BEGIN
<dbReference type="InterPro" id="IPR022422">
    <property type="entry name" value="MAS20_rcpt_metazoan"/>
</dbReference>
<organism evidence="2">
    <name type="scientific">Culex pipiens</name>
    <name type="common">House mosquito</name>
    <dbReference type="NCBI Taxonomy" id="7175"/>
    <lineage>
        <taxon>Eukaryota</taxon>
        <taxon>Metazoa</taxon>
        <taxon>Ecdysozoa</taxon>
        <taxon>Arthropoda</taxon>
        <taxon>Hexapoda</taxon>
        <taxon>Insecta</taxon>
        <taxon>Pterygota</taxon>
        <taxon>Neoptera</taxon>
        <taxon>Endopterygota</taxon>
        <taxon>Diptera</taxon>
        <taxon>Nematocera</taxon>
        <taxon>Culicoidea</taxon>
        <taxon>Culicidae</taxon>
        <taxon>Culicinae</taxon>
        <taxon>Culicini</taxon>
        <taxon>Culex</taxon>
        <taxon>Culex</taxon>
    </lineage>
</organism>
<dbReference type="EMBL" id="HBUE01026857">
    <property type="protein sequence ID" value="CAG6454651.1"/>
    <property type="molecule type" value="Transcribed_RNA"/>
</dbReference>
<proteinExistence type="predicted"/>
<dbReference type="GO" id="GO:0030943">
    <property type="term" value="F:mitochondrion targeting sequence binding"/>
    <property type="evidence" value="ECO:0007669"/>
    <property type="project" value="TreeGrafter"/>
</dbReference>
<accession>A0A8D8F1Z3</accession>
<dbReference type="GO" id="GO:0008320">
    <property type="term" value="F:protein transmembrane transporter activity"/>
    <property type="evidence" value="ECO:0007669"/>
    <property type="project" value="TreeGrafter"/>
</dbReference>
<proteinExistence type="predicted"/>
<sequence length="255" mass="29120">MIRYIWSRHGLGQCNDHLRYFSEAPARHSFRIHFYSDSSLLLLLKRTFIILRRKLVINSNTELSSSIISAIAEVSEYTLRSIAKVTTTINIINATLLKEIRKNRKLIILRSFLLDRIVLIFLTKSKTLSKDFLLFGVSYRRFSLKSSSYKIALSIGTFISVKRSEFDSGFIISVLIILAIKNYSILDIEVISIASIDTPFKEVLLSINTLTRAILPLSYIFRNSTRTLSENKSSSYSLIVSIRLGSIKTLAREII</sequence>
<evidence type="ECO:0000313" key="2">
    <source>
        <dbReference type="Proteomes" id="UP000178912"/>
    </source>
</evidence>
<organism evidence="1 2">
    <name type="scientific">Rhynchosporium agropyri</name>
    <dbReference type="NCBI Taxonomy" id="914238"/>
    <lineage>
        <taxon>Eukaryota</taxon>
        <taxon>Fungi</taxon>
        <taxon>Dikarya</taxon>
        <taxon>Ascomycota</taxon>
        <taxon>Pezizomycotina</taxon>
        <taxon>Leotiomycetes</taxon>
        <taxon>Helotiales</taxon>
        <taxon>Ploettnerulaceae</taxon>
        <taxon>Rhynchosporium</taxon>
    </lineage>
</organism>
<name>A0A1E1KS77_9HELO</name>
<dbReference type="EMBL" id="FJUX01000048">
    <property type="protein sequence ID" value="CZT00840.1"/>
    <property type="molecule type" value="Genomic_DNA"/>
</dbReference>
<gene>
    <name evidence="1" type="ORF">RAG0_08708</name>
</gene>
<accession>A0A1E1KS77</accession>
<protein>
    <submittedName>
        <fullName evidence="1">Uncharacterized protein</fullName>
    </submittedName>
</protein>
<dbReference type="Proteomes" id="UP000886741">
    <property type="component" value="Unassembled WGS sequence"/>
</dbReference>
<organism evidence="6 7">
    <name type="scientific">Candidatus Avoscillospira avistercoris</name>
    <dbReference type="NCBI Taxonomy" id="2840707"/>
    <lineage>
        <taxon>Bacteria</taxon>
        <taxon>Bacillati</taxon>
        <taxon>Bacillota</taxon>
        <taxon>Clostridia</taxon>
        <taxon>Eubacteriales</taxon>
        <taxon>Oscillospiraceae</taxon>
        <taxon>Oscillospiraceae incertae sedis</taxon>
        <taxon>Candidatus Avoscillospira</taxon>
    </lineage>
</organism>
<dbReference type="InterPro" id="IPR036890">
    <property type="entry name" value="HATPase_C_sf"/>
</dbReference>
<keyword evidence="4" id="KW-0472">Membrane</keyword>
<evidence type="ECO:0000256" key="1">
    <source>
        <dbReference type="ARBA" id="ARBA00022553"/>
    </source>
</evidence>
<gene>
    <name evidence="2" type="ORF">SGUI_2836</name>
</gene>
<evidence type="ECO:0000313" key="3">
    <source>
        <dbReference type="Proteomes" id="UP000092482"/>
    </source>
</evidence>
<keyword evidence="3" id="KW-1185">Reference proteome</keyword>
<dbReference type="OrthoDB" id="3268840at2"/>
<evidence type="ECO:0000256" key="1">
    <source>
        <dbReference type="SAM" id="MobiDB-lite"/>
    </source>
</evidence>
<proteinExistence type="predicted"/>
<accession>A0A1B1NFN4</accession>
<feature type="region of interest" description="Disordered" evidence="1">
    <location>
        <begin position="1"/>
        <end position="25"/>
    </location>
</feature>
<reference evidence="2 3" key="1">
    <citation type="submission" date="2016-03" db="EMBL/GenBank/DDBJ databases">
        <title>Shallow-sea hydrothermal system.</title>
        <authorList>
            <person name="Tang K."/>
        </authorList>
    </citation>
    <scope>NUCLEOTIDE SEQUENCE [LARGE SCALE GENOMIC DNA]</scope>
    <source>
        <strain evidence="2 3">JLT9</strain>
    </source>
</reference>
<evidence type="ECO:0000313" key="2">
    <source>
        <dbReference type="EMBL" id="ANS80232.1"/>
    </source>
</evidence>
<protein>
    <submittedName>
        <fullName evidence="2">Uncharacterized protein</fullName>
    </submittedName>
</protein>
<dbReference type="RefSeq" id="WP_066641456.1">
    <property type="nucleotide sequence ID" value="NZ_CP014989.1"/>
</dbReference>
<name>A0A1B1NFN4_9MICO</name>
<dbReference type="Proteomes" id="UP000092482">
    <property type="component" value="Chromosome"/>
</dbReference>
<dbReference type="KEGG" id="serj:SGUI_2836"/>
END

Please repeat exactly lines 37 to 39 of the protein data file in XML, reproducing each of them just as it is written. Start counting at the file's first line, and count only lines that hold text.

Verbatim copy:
</dbReference>
<accession>A0A8D8F1Z3</accession>
<dbReference type="GO" id="GO:0008320">